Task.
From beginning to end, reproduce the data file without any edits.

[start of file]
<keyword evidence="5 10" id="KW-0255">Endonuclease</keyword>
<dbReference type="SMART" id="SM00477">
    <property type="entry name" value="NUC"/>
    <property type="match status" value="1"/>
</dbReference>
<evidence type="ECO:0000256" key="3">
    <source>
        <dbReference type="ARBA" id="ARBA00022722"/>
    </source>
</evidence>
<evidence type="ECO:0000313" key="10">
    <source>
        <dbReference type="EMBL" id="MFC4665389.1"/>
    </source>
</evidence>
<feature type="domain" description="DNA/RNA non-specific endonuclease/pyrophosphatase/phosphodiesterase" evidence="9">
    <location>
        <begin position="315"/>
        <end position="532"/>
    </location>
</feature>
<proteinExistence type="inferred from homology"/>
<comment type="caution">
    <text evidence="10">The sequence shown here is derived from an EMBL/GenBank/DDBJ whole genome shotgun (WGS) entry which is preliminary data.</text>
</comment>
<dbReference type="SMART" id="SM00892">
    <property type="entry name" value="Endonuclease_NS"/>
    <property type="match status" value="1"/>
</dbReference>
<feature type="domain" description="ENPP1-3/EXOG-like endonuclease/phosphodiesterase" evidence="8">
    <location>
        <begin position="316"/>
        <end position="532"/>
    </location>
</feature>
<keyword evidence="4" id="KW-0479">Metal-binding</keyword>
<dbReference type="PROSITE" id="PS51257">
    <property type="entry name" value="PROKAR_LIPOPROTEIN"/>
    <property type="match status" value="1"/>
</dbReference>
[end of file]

<keyword evidence="5 10" id="KW-0255">Endonuclease</keyword>
<dbReference type="SMART" id="SM00477">
    <property type="entry name" value="NUC"/>
    <property type="match status" value="1"/>
</dbReference>
<evidence type="ECO:0000256" key="3">
    <source>
        <dbReference type="ARBA" id="ARBA00022722"/>
    </source>
</evidence>
<evidence type="ECO:0000313" key="10">
    <source>
        <dbReference type="EMBL" id="MFC4665389.1"/>
    </source>
</evidence>
<feature type="domain" description="DNA/RNA non-specific endonuclease/pyrophosphatase/phosphodiesterase" evidence="9">
    <location>
        <begin position="315"/>
        <end position="532"/>
    </location>
</feature>
<proteinExistence type="inferred from homology"/>
<comment type="caution">
    <text evidence="10">The sequence shown here is derived from an EMBL/GenBank/DDBJ whole genome shotgun (WGS) entry which is preliminary data.</text>
</comment>
<dbReference type="SMART" id="SM00892">
    <property type="entry name" value="Endonuclease_NS"/>
    <property type="match status" value="1"/>
</dbReference>
<feature type="domain" description="ENPP1-3/EXOG-like endonuclease/phosphodiesterase" evidence="8">
    <location>
        <begin position="316"/>
        <end position="532"/>
    </location>
</feature>
<keyword evidence="4" id="KW-0479">Metal-binding</keyword>
<dbReference type="PROSITE" id="PS51257">
    <property type="entry name" value="PROKAR_LIPOPROTEIN"/>
    <property type="match status" value="1"/>
</dbReference>